Uber has begun reviewing its operations in India after the US Department of Justice (DoJ) launched a probe to investigate whether the company had broken US laws by bribing foreign officials.
The scrutiny of the India unit as part of a review by Uber, for which it has hired law firm O‘Melveny & Myers LLP, will focus also on suspicious activity in China, Indonesia, Malaysia, and South Korea, according to a Bloomberg report on Wednesday. The company has notified US authorities of the payments made by its staff to Indonesian police officers.
The incident also forced the government to bring in measures to regulate the app-based ride-hailing industry, a step that made it mandatory for these firms to verify drivers on the platform.
The victim woman has filed a lawsuit in a US court against Uber, Kalanick and Alexander of violating her for a second time by “unlawfully” obtaining and sharing her medical records.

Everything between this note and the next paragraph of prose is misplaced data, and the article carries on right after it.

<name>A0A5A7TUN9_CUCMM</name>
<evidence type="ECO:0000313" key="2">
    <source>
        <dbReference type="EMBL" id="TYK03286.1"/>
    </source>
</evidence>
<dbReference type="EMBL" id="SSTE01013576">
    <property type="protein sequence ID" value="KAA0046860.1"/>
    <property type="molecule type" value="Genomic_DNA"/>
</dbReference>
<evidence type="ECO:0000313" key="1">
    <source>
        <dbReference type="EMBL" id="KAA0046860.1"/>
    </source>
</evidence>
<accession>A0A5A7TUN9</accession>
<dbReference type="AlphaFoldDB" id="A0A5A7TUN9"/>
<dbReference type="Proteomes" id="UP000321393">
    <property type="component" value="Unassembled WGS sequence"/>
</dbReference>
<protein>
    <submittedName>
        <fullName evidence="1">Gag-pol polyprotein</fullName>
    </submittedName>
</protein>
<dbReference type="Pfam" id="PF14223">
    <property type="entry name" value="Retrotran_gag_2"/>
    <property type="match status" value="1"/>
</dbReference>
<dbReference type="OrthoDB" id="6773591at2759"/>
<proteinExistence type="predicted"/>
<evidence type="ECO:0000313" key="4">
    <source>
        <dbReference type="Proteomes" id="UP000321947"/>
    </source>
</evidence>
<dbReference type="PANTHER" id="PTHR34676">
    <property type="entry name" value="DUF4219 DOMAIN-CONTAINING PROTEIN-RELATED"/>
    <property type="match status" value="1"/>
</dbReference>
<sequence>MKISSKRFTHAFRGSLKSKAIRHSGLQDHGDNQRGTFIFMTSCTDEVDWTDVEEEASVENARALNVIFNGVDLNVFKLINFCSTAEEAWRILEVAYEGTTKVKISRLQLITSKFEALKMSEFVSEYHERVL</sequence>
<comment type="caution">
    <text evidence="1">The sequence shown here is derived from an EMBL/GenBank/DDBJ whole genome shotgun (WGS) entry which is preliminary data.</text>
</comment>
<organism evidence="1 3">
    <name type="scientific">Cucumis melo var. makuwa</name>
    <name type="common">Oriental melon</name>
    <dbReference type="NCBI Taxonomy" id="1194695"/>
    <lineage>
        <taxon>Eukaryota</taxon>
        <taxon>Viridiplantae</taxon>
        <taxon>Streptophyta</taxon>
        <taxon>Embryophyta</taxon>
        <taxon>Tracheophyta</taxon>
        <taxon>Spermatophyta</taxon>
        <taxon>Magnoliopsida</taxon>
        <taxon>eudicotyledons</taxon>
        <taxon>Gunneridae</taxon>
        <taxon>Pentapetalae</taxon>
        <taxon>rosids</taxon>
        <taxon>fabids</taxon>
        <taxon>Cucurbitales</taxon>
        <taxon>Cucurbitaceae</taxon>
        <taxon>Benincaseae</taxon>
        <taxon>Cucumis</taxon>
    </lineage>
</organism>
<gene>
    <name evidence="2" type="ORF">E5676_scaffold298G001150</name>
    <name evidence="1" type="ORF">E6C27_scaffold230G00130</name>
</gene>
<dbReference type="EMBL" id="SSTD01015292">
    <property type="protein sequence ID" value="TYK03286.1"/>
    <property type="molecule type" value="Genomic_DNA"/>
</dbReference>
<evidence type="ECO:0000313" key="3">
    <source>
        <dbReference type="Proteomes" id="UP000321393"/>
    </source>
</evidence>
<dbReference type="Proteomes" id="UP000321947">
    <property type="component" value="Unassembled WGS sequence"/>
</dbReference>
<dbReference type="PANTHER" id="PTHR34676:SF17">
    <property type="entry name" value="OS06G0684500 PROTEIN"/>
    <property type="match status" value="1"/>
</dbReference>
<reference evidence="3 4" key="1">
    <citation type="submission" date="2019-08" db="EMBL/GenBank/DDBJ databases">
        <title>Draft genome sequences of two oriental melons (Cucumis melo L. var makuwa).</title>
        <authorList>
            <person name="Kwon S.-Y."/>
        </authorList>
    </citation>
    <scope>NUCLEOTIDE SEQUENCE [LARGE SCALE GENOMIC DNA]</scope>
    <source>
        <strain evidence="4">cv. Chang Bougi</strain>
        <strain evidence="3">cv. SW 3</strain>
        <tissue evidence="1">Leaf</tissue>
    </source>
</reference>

India is the last large remaining market in Asia that Uber has a significant presence, having lost to local player Didi Chuxing in China and merged its operations with Russia’s Yandex.
Interestingly, SoftBank, which has backed both Didi and Ola, is holding talks with Uber to invest substantially, a move that could potentially spark a merger between the two players in India. Both players are wary of a merger, unsure of which company would remain on top in the country.
Last month Uber named former Expedia CEO Dara Khosrowshahi as its new CEO after several months of hunt to replace Kalanick.